--John R.
current audiobook: DODGER by Terry Pratchett
current reading: bits and pieces, including The Welsh Triads (ed/tr Rachel Bromwich)

*Although the original original would of course be Sumerian.** I'm not sure if they know how Sumerian was pronounced, but I love to hear their best guess. For one thing, Sumerian isn't related to any known language. Unlike, say, Akkadian, which is one of the Afro-Asiatic language groups (like the Indo-European group), and thus related in varying degrees to  Egyptian, Phoenician, Hebrew, Coptic, Aramaic, and Arabic. So while foreign to an English-speaker's ear, it nevertheless fits in with some familiar-if-exotic category. Being outside that frame of reference, Sumerian, I suspect, would sound very odd indeed.

**And, of course, the 'epic of Gilgamesh', while v. old, is centuries later than the Sumerian poems, in which the hero's name is Bilgames. It took me years to find out that the EPIC OF GILGAMESH I sought out and read in high school and again in college and once or twice since was not a translation but a modern re-telling presented as translation. For the real thing (complete with ellipses where there's damage to the original tablets), see Andrew George's 1999 translation (available since 2000 thr. Penguin Classics.

Saturday, March 12, 2016

The Last Survivor

So, I saw a news item this week that the last survivor of the Abe Lincoln Brigade has died at the advanced age of a hundred. The Spanish Civil War is remembered as a nasty one, which is saying something in the context of a century filled with horrific wars, but it's good to remember that it inspired a good deal of idealism too, albeit idealism that for the most part came to a nasty end.*

The war itself has largely slipped out of public memory -- there was nothing at all about it in the high school history books I was taught from back in the 70s, and precious little in college.**  My own knowledge of it is piecemeal, from its effects on various twentieth century figures: from reading Orwell's HOMAGE TO CATALONIA (the classic account of what it was like to fight in defense of the Spanish Republic), Quentin Bell's biography of his aunt Virginia Woolf (whose nephew, Quentin's own brother, died there), Auden (who was briefly there as an observer),  Norman Bethune (who invented the battlefield blood transfusion there), Evelyn Waugh (who sympathized with Franco but advocated a hands off approach), and most notably the despicable Roy Campbell, who enthusiastically supported Franco's coup and the fascist state Franco succeeded in installing in power. The war fits in memorably in the final scene of Sir Peter Jackson's  FORGOTTEN SILVER: the subject of his documentary ends his life on a Spanish battlefield while filming the war.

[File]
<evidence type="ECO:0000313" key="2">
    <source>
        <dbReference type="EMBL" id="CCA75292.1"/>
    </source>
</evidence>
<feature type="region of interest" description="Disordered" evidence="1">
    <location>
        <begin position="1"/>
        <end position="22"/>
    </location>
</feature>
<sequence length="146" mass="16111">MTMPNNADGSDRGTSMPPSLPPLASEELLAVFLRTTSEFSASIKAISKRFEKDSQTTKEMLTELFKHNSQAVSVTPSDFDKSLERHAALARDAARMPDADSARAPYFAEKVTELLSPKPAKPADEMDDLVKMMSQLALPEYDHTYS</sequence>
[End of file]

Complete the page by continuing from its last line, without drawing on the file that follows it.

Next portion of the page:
It even briefly intrudes into Inklings studies in the exchange between CSL and Campbell, with Tolkien's sympathies very much with Campbell: the one case I can think of where I think Lewis was right and Tolkien was wrong.

Here's the link:


current reading: just finished HOMER'S ODYSSEY by Gwen Cooper (the story of a blind cat); just begun TESSA VERNEY WHEELER biography by L. C. Carr (2012)
current audiobook: DODGER by Sir Terry Pratchett.

*Oddly enough, I found out years ago while doing some reading up on South Africa that something similar had happened several decades earlier. It's forgotten today that volunteers from America and elsewhere (including czarist Russia!) came and fought for the Boers, so unpopular was the British land-grab officially known as the Second Boer War. A truly forgotten piece of history, like our invasion of Russia in 1919 or our having lost the War of 1812.

**for example, how many people hearing Billy Joel's "Seen the Lights Go Out on Broadway" (from his collection of early pieces, SONGS IN THE ATTIC) understood what he was talking about when he sang

"They burned the churches up in Harlem
Like in the Spanish civil war"

Friday, March 11, 2016

Emerson, Lake, and Palmer

This is sad news: Keith Emerson, keyboardist extraordinaire, has died at the age of 71.

EMERSON, LAKE, & PALMER's work was uneven: like many other experimental musicians. At their worst they slipped over into the self-indulgent. But at their best they were unmatched: no one's ever done this kind of music better.

Especially Emerson, who explored the range of what you cd do with a Moog synthesizer (the answer is: quite a lot, creating all kinds of interesting musical soundscapes).

TARKUS, their second record, remains my favorite album.* Bar none. I have no idea how many thousands of times I've listened to it, and I still love it. I still have the somewhat-worse-for-wear record I bought from my cousin Sam decades ago, though these days I listen to it on cd or via iTune; just a few days ago I pulled the cd out to listen to it yet again.

Emerson was also responsible for my second-favorite piece from the group: Emerson's Piano Concerto #1, which remains my favorite piece of modern classical music (that is, new music written in the classical orchestral  idiom).